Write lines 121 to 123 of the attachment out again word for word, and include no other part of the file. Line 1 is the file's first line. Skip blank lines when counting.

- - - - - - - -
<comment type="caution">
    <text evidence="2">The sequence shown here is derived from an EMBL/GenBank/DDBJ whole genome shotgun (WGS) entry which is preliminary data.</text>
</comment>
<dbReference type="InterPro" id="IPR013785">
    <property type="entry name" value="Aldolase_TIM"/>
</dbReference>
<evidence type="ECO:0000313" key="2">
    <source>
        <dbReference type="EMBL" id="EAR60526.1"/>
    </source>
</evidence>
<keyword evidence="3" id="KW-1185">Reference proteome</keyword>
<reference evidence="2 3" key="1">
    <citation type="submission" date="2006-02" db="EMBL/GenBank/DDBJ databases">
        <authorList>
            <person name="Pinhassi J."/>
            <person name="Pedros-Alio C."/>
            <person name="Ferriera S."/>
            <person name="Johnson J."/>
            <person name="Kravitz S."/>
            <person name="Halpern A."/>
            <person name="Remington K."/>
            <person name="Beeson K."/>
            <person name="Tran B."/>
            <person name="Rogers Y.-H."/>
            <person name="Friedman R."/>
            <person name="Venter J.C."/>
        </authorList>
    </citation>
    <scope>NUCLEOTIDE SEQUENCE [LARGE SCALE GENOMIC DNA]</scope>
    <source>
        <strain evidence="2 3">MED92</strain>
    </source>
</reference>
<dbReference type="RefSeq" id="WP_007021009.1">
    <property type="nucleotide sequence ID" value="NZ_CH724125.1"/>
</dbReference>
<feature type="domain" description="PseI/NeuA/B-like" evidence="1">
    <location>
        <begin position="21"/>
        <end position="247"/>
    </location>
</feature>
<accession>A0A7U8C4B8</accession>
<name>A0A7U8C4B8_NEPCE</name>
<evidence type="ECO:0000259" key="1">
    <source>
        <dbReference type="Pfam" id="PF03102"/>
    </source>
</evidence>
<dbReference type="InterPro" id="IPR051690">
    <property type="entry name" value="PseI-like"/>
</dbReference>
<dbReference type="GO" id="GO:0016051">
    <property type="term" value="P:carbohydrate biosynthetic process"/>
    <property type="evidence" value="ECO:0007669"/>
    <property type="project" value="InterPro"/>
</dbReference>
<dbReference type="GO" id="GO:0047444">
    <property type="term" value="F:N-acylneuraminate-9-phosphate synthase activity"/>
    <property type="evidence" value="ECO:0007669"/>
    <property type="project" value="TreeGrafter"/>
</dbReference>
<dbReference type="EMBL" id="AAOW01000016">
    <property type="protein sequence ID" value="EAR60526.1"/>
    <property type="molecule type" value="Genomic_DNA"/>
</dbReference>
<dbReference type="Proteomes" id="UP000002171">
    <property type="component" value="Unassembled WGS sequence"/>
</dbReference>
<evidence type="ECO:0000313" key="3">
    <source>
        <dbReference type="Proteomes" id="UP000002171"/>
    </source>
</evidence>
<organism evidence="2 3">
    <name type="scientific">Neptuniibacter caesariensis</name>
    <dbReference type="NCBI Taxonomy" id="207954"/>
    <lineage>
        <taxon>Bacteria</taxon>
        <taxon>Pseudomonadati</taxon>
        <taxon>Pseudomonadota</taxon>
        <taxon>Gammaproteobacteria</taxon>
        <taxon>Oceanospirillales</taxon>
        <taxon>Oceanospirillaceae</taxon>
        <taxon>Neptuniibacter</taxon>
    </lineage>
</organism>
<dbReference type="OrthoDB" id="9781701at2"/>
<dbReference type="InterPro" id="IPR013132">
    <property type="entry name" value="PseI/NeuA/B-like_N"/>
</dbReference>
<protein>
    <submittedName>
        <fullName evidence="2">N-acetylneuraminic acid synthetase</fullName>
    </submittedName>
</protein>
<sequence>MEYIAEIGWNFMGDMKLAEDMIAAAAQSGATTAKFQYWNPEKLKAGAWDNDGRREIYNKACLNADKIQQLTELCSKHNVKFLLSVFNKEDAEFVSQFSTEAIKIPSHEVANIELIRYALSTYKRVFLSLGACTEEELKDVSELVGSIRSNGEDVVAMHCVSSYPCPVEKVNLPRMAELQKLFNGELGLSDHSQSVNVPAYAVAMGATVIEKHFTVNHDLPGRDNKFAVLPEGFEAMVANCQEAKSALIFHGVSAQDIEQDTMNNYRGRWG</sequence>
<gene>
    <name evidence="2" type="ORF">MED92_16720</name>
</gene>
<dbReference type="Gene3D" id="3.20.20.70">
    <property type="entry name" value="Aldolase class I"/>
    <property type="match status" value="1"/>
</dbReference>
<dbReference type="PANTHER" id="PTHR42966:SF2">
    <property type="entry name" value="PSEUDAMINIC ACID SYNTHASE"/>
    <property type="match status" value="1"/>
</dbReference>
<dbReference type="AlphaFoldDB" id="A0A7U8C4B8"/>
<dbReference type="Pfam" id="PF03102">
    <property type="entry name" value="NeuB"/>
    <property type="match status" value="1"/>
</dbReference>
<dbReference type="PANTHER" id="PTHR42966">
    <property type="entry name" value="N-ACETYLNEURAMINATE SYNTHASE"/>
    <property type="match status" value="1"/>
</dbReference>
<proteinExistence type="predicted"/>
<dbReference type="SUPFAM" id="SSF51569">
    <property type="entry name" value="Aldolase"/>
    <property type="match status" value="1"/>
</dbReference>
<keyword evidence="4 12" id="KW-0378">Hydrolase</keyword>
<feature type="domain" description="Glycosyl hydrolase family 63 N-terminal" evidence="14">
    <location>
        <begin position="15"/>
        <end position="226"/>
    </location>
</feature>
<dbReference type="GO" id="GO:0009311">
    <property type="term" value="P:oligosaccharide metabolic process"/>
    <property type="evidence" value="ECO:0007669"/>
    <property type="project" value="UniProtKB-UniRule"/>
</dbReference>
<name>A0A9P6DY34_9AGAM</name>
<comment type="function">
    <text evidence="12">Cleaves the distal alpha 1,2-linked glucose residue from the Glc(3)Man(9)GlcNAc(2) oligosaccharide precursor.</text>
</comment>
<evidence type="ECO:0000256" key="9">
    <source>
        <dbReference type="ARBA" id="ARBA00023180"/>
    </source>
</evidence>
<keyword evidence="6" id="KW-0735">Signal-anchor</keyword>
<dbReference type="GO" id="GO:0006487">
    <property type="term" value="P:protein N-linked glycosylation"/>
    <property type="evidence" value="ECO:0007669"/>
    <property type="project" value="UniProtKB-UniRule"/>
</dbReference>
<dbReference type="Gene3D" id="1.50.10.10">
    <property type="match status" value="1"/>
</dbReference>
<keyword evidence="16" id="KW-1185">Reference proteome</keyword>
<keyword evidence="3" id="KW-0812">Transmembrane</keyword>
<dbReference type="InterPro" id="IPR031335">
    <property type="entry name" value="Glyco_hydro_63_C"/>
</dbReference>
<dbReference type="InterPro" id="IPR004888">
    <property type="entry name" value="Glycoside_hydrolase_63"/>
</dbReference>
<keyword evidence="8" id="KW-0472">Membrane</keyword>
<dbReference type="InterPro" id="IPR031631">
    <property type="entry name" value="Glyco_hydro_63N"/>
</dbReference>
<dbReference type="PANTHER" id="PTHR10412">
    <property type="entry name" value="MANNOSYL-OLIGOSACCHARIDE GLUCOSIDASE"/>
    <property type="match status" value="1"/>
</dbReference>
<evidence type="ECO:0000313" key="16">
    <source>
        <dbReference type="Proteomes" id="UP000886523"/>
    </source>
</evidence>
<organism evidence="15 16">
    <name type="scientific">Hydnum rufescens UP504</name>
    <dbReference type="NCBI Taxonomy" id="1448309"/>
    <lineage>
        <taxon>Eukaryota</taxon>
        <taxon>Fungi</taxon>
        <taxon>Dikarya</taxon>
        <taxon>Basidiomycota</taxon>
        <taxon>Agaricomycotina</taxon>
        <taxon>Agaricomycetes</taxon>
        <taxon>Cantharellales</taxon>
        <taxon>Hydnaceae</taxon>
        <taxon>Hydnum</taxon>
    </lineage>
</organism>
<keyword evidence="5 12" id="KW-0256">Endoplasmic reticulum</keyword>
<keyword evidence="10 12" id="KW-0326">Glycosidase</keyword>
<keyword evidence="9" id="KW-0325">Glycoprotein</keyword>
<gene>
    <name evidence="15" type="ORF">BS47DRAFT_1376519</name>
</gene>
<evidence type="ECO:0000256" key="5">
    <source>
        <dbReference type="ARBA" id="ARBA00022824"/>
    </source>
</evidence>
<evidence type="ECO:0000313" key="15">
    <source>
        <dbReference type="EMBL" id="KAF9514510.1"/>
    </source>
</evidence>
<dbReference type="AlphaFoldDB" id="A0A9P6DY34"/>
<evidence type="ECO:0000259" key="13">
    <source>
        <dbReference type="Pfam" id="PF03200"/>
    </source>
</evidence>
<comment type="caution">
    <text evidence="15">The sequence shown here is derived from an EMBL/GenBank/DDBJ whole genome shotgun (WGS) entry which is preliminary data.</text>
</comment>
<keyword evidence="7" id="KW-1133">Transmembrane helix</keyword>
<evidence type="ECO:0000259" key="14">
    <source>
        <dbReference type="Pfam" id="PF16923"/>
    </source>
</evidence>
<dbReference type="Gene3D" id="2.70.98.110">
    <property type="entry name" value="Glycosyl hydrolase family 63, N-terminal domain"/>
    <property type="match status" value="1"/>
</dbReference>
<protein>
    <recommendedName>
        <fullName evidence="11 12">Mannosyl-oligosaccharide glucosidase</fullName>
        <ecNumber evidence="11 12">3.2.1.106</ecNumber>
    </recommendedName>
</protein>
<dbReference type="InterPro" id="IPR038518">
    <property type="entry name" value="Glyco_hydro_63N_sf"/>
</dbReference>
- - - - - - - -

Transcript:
    <property type="entry name" value="Aldolase"/>
    <property type="match status" value="1"/>
</dbReference>